Social influence has always played a large role in the diffusion of information, the adoption of innovations, and the propagation of recommendations. The rapid growth of digital social media such as blogs, Twitter, and Facebook, has greatly expanded the reach and speed of such propagation and diffusion. Primarily, it has done so by augmenting the ability of one individual to make their thoughts and opinions known to a more extensive community, often beyond their immediate network and community. This same explosion of online activity, enabled by these social web applications, and new computational techniques for the analysis of social network data, has led to the growth of personalized recommendation and ranking systems.
These systems are capable of providing recommendations and identifying authoritative sources on any number of topics from the next movie you should watch, to the next blog that will interest you. While it may not initially appear that understanding diffusion and the development of authority flow based ranking systems are connected, an exploration of both at the micro level - at the level of the individual - reveals that both are fundamentally driven by the twin concepts of influence and authority. Understanding diffusion of information is about understanding how individuals influence each other, while providing recommendations is about understanding how to give influential advice on the basis of authority. In both cases, identifying an authoritative individual as the source of influence or recommendation is critical.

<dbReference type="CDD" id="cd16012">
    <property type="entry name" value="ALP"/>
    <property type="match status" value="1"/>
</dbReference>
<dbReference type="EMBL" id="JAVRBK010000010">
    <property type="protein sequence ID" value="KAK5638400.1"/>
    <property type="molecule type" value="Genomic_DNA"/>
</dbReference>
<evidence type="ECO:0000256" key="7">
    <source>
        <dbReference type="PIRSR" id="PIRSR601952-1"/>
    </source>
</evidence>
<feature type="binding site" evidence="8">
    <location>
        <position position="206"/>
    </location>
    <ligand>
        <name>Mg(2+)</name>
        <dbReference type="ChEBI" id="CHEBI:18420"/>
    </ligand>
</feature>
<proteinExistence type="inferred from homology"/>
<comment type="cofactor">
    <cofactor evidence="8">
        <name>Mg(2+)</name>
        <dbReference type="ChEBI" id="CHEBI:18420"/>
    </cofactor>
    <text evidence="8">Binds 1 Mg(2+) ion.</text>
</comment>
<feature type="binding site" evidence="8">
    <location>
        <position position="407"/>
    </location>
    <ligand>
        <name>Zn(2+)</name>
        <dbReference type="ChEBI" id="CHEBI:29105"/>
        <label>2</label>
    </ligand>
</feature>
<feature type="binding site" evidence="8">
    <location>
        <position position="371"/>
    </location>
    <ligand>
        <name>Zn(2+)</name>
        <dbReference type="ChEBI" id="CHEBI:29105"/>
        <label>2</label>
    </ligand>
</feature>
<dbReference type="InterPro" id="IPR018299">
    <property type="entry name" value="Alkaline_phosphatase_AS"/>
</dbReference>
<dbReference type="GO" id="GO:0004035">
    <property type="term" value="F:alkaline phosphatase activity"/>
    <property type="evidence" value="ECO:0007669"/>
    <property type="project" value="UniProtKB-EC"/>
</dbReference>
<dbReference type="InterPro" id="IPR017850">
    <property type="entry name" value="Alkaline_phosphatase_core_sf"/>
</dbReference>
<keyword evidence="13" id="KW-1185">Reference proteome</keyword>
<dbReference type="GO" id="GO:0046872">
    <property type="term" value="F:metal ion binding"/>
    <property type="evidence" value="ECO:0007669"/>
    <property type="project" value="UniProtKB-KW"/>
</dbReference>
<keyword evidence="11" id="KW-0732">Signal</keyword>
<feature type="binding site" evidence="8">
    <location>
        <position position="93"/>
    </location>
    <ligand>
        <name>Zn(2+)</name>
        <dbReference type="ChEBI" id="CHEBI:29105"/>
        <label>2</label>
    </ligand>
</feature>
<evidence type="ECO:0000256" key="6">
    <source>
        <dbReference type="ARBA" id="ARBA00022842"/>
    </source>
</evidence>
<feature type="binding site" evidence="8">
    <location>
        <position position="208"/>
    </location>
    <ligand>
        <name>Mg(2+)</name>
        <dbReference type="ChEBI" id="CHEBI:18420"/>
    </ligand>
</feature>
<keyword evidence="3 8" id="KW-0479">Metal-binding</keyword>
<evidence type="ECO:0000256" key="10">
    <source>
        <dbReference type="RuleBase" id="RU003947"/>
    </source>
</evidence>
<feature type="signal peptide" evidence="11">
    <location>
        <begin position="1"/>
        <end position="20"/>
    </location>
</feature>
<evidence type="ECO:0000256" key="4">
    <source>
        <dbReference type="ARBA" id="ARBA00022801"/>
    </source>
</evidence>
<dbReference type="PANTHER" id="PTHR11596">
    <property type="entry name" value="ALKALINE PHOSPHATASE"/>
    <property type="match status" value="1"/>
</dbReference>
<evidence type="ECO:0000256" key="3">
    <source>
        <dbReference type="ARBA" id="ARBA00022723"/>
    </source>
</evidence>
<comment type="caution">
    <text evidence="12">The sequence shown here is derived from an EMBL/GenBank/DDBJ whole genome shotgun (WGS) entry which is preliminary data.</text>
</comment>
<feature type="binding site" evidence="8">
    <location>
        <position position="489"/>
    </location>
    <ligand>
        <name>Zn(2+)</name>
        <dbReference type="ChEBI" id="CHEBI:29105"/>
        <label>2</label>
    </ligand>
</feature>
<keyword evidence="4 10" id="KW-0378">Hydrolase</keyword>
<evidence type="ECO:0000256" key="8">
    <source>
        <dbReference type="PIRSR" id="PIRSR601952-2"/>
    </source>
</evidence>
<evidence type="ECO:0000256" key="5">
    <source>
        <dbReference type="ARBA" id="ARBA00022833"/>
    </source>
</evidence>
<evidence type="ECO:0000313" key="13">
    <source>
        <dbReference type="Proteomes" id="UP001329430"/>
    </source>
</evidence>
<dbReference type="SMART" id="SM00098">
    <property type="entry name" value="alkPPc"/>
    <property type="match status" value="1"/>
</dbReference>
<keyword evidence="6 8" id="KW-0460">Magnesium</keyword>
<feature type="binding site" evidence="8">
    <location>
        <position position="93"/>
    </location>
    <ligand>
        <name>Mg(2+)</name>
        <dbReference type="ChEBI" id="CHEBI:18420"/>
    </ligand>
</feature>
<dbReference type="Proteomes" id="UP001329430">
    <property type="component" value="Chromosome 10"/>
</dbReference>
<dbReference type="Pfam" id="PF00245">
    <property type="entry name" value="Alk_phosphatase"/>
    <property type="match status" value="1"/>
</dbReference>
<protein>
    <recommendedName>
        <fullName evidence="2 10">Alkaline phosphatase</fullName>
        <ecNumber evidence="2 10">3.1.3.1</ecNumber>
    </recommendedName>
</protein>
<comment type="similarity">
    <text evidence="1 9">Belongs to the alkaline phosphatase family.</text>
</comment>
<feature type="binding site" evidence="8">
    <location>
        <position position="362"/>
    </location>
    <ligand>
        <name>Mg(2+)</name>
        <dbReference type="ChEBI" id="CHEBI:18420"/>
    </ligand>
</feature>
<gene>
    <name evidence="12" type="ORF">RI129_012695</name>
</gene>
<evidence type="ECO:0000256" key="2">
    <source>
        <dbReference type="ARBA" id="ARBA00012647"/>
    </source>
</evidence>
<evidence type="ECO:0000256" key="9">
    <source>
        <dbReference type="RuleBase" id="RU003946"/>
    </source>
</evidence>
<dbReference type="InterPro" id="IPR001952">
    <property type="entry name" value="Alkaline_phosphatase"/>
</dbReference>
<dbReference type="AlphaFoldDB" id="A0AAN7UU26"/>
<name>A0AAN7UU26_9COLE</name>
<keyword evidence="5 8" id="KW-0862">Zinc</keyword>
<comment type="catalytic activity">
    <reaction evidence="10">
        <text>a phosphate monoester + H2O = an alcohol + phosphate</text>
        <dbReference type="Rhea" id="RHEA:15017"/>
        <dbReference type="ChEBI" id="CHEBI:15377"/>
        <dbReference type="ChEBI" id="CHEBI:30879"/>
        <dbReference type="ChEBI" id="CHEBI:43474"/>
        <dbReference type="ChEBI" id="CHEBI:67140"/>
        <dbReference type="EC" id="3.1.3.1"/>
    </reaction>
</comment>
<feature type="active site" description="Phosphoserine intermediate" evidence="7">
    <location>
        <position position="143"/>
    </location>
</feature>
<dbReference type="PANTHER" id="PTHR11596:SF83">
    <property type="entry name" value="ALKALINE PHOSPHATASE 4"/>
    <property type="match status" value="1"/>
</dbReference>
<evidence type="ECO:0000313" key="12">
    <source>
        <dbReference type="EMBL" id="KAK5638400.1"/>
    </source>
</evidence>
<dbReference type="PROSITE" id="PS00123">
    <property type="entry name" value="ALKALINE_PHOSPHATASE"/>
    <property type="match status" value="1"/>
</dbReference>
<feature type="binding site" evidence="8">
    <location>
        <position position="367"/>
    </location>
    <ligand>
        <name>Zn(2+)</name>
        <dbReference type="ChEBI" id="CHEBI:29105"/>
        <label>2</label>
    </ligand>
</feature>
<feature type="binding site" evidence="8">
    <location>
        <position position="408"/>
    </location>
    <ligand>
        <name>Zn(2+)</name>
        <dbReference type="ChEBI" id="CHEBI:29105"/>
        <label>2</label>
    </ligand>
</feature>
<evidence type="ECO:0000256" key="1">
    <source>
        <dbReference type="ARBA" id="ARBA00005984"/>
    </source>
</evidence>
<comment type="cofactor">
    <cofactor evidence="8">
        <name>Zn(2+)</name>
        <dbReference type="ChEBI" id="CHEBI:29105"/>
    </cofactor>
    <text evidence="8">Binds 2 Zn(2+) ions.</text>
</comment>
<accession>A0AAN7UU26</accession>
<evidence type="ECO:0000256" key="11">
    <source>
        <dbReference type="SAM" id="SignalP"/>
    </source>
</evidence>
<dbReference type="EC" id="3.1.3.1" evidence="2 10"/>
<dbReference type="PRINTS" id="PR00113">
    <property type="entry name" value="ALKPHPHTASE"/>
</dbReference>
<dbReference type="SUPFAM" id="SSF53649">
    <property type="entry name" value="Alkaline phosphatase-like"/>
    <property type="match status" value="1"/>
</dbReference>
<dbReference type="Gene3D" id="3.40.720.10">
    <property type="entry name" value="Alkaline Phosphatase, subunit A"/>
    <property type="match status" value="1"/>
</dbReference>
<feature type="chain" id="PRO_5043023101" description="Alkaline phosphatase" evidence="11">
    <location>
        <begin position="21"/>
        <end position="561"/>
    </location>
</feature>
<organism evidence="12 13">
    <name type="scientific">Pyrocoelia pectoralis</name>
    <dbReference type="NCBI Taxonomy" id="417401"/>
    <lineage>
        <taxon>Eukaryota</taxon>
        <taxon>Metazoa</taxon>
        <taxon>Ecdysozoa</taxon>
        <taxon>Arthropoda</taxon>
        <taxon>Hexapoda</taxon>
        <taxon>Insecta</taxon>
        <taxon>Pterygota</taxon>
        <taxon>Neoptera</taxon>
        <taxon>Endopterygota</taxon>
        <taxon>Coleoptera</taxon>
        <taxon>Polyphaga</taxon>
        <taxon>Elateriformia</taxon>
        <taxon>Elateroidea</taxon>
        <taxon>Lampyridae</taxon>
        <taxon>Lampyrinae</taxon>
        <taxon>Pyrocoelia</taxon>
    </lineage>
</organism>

In our research, we will collect and analyze multiple datasets from digital social media, tracking the micro-level diffusion of information and flow of authority. Information diffusion occurs in different ways in different formats, e.g., an unstructured web forum, the structured follower lists on Twitter, or a stream of posts on a blog channel. Thus, it is important that the datasets that are collected are representative of a variety of digital social media. Moreover, information about different topics diffuses in different ways. For instance, reports on technology diffuse differently than news about popular culture, and opinion, in general, diffuses differently from physical products. We expect that diffusion dynamics may differ both by platform, as well as by topic area, within the platform. We plan to construct models that will allow for the examination of different topics and platforms, taking into account both the sentiment of the message and the authority of the transmitting individuals. To carry out this research, we will use a variety of approaches, including agent-based simulation, network-based models, and authority flow based ranking.
This is joint work between William Rand, Louiqa Raschid, and Yogesh Joshi.